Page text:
One Thought To Start Your Day
One of the first things you realize when studying how institutions deal with the process of internationalization is how fragmented authority actually is in Canadian universities – to the point where you sometimes have to wonder whether anyone’s actually in charge of the whole operation.
Part of the reason for this fragmentation is that internationalization isn’t a single activity, but rather a process that affects a whole range of other activities in which universities normally engage. To the extent that internationalization … [ Read More ]
My friend and colleague Ross Finnie has just published a remarkable series of papers on long-term outcomes from higher education, which everyone needs to go read, stat.
What he’s done is taken 13 years of student data from the University of Ottawa and linked it to income tax data held by Statistics Canada. That means he can track income patterns by field of study, not over the puny 6-24 month period commonly used by provincial surveys, or the new 36-month … [ Read More ]
There’s no polite way to say this: Canadian universities have an Arts problem.
At the heart of institutions’ looming fiscal problems is their inability to convince major customer groups (government, students) to pay the desired price for the product they’re offering. The reason for this, mainly, is the perception that the product on offer is not value-for-money. Part of this is due to our ludicrously opaque student aid systems, which lead students and families and politicians into thinking that net … [ Read More ]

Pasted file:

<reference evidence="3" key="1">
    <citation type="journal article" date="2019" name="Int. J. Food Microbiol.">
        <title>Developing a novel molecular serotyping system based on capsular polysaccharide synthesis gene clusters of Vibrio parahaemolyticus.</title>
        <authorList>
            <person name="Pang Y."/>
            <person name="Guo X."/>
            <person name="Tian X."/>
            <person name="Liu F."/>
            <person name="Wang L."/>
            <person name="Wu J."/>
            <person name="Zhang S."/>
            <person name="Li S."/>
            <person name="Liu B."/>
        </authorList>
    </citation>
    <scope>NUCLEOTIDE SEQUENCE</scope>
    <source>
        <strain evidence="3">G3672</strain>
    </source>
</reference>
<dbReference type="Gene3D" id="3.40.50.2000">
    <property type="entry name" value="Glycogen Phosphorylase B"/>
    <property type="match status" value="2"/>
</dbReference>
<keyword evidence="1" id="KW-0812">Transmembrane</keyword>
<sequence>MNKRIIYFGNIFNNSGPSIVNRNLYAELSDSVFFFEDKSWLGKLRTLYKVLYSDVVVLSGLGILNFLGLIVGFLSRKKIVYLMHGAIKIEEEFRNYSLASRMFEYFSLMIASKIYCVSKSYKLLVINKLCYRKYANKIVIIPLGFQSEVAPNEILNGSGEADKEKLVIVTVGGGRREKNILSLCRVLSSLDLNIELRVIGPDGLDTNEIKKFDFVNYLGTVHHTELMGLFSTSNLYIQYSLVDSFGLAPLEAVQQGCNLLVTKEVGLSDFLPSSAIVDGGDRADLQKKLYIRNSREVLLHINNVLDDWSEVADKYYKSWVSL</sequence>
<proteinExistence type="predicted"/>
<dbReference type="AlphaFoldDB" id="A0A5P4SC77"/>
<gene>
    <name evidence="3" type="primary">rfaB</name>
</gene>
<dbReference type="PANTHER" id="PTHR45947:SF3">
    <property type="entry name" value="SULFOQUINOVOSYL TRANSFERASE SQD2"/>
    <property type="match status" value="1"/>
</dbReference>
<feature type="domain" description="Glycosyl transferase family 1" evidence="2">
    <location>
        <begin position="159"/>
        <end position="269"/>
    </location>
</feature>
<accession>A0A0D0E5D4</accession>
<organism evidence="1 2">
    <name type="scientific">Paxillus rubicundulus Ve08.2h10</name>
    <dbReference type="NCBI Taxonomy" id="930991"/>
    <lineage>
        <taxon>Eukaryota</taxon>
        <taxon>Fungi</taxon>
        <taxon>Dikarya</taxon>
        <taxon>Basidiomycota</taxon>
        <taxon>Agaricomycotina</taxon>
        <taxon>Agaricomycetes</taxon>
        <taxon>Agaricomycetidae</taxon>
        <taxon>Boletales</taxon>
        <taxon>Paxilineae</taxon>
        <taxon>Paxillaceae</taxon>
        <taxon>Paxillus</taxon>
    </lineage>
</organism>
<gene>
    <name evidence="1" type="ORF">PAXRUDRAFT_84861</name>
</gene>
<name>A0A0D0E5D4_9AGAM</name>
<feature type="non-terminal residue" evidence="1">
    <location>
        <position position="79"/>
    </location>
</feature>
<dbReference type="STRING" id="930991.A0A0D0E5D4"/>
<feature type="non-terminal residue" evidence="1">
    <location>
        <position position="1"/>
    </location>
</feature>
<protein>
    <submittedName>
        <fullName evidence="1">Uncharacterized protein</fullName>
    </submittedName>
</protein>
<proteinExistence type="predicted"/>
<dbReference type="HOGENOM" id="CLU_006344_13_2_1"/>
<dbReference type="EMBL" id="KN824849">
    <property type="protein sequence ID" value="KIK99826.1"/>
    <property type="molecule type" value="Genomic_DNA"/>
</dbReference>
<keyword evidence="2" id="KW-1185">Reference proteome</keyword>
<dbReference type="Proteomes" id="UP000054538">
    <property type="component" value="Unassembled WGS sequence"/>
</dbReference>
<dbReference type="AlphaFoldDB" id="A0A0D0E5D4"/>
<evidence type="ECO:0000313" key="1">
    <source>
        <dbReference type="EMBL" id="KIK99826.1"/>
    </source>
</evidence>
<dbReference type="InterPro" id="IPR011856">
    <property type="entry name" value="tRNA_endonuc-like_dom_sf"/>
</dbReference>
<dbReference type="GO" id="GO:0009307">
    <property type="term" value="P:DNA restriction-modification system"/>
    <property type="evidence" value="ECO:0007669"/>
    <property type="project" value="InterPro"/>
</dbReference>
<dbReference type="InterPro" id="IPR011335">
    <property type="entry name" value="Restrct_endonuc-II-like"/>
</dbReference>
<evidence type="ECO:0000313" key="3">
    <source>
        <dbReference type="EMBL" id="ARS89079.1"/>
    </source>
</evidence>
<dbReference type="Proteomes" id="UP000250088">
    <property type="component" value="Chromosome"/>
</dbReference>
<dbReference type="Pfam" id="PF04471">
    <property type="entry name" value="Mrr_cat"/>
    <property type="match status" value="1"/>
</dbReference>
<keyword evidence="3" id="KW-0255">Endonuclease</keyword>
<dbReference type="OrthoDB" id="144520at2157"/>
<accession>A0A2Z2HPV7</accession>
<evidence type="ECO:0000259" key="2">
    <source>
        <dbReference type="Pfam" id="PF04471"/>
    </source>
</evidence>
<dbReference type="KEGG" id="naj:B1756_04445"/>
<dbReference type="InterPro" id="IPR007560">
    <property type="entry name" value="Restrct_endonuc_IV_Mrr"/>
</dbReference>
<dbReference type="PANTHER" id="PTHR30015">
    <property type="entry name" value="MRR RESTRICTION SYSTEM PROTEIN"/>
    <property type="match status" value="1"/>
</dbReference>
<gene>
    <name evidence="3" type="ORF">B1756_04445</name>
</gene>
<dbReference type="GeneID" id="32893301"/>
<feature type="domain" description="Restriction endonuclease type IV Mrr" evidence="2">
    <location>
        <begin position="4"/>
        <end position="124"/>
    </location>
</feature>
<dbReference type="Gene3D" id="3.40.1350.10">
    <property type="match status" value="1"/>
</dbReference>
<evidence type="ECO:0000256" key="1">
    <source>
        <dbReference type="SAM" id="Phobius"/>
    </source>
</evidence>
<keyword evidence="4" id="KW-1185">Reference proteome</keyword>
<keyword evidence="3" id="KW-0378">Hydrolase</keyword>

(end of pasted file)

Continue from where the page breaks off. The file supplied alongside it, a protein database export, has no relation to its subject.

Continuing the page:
One of the things foreigners always get wrong about the American higher education system is tuition fees. The external perception of tuition is driven by what’s happening at the famous private institutions, mainly in the country’s northeast. But that’s not even close to being the whole story.
Figure 1: Tuition by Type of Institution, United States, 2014-15
It is true that tuition at private non-profits is pretty … [ Read More ]
When should a student be considered independent of his or her parents for the purpose of calculating student assistance? It’s a tricky question, which generates different answers in different parts of the world.
Most student loan schemes require some kind of test of parental income for at least some of their clients. In some places, it’s a way to save money – there isn’t enough to go around, so let’s prioritize the less well-off. In other places (including Canada), it’s … [ Read More ]